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Millican's crew chief discusses Maple Grove "burndown"

By Ian Tocher
There appears to be no love lost between Doug Herbert and Clay Millican. They competed before in IHRA and their history carried onto the track at the NHRA Lucas Oil Nationals.(Steve Embling photo)

Mike Kloeber called it "surreal" watching drivers Clay Millican and Doug
Herbert engage in a Top Fuel burndown at the recently completed NHRA
event in Reading, PA. Speaking by phone a few days later from his home
in Chicago, the crew chief for Millican's Werner Enterprises-backed
dragster said he was as surprised as anyone to witness the 67-seconds-
long staging duel. "I had no idea it was going to happen," Kloeber
insisted. "I was just a spectator at that point. I didn't even have a good
perception of time. I knew they were taking a long time, but I had no idea
how long it was until I watched the tape."

To recap: Herbert (a four-time IHRA T/F champion who now races
exclusively with NHRA) and Millican (the defending IHRA T/F champ who's
currently riding a perfect record in IHRA competition this year), were
scheduled to be the first pair down the track in eliminations at Maple
Grove Raceway. But after completing their burnouts and rolling into the
pre-stage beams, neither was willing to stage first. They just sat there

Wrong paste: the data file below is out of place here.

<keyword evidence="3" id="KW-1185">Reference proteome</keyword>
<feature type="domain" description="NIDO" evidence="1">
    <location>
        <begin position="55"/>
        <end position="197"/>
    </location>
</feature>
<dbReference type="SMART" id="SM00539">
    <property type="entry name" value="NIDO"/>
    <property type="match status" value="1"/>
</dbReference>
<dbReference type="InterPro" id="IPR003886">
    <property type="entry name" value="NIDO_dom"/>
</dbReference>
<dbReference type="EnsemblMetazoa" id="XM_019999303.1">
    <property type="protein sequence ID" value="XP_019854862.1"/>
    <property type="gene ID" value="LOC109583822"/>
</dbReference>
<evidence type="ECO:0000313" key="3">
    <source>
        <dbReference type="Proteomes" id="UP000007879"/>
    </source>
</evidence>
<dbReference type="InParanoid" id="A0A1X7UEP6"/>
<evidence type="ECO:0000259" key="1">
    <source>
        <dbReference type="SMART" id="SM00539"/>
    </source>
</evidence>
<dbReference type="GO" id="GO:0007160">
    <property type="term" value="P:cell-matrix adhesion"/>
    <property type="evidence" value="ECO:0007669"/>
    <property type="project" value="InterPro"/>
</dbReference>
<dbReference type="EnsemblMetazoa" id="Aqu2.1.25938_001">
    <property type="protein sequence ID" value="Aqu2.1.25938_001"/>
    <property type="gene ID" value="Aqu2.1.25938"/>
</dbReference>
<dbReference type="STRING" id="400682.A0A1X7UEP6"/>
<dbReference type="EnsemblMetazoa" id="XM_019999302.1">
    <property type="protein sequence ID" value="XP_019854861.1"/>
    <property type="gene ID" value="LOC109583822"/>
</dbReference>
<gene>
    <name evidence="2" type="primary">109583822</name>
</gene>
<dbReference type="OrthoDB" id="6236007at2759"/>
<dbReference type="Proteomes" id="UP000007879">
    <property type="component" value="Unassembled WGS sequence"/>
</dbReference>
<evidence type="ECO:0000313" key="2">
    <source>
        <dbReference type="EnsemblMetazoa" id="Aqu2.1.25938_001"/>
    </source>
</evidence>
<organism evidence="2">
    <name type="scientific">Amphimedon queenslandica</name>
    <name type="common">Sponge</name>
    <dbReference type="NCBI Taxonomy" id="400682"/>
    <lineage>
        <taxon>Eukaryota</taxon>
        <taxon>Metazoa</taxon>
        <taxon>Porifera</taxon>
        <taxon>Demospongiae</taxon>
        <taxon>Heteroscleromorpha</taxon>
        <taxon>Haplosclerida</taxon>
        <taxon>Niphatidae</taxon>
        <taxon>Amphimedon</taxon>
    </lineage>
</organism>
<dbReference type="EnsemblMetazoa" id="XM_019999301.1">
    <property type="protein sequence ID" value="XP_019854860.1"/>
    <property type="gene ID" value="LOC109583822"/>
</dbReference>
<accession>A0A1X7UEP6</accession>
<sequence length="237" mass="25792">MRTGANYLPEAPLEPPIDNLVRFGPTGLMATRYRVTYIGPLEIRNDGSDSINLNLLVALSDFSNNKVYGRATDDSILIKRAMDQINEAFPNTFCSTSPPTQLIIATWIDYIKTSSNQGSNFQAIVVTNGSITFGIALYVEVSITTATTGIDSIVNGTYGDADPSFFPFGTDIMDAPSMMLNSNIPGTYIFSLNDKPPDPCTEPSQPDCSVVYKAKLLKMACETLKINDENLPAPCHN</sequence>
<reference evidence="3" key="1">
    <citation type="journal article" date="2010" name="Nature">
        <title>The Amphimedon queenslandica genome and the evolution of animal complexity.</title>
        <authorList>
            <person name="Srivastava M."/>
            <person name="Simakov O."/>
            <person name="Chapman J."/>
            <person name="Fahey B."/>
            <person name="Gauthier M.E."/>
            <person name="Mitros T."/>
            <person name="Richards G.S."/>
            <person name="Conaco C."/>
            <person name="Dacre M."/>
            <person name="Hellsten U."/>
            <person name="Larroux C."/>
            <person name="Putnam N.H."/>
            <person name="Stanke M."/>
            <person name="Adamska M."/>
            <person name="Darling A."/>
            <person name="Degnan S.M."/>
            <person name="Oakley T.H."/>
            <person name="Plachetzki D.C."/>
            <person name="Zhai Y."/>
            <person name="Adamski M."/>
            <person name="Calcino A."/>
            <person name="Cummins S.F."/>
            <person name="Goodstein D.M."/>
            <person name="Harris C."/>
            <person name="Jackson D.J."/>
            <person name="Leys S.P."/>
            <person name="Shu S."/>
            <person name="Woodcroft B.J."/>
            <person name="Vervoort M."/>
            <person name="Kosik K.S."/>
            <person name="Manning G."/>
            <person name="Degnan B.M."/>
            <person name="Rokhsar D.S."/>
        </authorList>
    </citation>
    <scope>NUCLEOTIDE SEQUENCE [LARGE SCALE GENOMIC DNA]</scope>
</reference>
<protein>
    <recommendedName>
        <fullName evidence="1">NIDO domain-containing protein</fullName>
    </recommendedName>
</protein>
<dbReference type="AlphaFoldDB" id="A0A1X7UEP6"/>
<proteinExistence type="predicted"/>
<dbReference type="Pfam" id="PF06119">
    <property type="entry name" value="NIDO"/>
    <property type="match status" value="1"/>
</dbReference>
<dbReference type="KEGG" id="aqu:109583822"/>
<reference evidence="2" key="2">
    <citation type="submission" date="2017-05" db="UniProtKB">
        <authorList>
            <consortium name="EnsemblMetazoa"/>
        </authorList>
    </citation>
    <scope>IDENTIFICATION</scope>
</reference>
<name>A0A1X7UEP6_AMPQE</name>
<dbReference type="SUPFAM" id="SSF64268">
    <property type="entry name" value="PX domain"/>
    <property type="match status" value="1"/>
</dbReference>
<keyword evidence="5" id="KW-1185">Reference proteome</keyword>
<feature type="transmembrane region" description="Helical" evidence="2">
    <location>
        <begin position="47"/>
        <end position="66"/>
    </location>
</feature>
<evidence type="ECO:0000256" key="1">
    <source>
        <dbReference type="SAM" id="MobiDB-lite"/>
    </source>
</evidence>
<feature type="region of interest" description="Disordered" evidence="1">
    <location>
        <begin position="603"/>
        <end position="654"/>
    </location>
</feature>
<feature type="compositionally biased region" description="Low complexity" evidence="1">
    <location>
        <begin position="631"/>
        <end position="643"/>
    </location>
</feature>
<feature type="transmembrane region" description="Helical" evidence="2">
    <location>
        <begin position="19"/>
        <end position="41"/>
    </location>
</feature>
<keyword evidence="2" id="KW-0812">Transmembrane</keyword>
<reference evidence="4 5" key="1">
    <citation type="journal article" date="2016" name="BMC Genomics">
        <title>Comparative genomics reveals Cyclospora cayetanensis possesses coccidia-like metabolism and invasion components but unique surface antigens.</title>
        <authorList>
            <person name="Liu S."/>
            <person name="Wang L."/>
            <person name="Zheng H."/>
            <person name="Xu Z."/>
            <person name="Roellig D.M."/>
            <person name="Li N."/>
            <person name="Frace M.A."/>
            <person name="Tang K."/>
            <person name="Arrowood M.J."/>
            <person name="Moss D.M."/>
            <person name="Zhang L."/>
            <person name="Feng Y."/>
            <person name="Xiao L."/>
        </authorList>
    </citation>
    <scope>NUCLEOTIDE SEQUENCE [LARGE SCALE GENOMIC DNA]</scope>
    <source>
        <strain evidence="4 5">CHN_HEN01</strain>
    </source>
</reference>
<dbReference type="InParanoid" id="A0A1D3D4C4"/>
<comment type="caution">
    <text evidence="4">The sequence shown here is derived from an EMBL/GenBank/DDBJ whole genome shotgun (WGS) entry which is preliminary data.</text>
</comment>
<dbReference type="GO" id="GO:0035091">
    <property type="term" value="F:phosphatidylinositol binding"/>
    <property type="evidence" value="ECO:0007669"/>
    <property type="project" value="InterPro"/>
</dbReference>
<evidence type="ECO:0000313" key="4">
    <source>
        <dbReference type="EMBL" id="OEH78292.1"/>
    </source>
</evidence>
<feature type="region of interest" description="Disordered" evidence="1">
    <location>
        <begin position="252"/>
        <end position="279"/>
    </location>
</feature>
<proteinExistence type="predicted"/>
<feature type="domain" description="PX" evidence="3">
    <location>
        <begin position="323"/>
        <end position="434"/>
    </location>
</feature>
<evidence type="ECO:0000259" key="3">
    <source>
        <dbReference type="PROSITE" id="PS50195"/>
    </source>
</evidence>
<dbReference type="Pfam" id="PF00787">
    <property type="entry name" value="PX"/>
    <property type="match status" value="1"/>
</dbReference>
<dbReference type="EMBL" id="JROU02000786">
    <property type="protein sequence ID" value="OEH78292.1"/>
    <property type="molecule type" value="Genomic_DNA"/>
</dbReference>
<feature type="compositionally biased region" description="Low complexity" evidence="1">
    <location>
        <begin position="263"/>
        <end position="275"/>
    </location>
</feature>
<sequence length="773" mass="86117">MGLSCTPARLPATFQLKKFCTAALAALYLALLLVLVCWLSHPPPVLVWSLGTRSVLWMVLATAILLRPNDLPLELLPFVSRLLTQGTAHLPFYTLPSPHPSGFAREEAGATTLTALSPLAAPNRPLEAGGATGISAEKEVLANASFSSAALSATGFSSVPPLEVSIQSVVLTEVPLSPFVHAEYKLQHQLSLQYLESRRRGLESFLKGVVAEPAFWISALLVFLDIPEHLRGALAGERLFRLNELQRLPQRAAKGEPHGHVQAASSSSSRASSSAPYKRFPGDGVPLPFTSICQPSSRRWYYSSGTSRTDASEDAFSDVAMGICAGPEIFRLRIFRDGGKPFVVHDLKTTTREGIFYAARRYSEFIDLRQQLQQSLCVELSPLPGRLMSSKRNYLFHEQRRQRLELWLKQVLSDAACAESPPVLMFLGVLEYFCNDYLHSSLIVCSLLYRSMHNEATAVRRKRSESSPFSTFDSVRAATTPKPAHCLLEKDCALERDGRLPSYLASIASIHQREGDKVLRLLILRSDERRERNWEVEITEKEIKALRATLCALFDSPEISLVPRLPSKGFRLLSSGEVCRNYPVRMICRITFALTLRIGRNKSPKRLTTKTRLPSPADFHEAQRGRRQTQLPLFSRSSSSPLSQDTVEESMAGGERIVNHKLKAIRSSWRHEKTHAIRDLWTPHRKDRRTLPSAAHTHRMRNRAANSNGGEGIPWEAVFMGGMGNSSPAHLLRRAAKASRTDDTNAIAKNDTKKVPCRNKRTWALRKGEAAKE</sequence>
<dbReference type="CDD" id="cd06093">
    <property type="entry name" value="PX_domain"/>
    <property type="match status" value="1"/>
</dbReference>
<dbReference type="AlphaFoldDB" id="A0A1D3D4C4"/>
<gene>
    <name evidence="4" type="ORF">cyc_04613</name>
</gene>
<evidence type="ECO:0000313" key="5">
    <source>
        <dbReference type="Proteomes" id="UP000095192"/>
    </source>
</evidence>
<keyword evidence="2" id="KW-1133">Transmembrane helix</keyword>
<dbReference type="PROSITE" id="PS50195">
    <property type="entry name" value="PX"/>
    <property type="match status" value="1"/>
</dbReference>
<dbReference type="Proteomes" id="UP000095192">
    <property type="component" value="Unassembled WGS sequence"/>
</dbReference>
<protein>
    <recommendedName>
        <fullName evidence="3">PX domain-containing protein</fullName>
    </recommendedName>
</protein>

with more than 12,000 combined horsepower straining at the bit and
heating up to near-critical levels. That's when chief starter Rick Stewart --
no doubt recalling Herbert's MASSIVE starting-line explosion at the 1999
World Finals -- decided enough was enough and gave the order through
wild hand slashes across his throat to shut 'em down.

Kloeber (left) told me the decision to delay staging was Millican's alone. He also said he doesn't offer Millican any advice once the staging sequence
begins -- even if it lasts more than a minute.

"We're usually quiet on the radio at that point," he explained. "And not
just us, but probably every team out there. It's his (Millican's) car at that point; there's nothing more I can do and I don't think he needs any driving
lessons or distractions from me. About the only time I'll say anything is if
we see something wrong that he's not aware of. Anything on the radio at
that point probably means shut it off."

Coincidentally, Kloeber also mentioned in Reading that he ran one of the
largest fuel tanks in the class, prompting speculation that he and Millican
may have planned starting-line showdowns all along, just to outlast the
competition. He dismissed that suspicion by explaining he's always used
large tanks as a means to adjust weight more easily in the nose of the
car, especially with smaller drivers like Millican and before him, Cristen
Powell in the driver's seat.

"It's so much easier and quicker to just put in or take out a little more
fuel," Kloeber said. "That's why you see me always measuring with a
dipstick. I want to know exactly how much there is so I know what it
weighs to control how high we're going to carry the front wheels. It's
strictly a ballast thing for us; not so we can run longer at the line. That's
just not the way we race."

Regardless, after Stewart gave the signal to abort the run, Herbert -- all
six feet, four inches and 220 pounds of him -- immediately jumped out of
his suddenly silent racecar and approached the much smaller Millican to
vent his displeasure. Werner team owner Peter Lehman (no giant himself)
then came to his diminutive driver's defense in a televised confrontation
with the still-helmeted Herbert, who added more fuel to the fire by
making a crack about Millican winning a bunch of "hillbilly races,"
apparently referring to his 16 IHRA titles.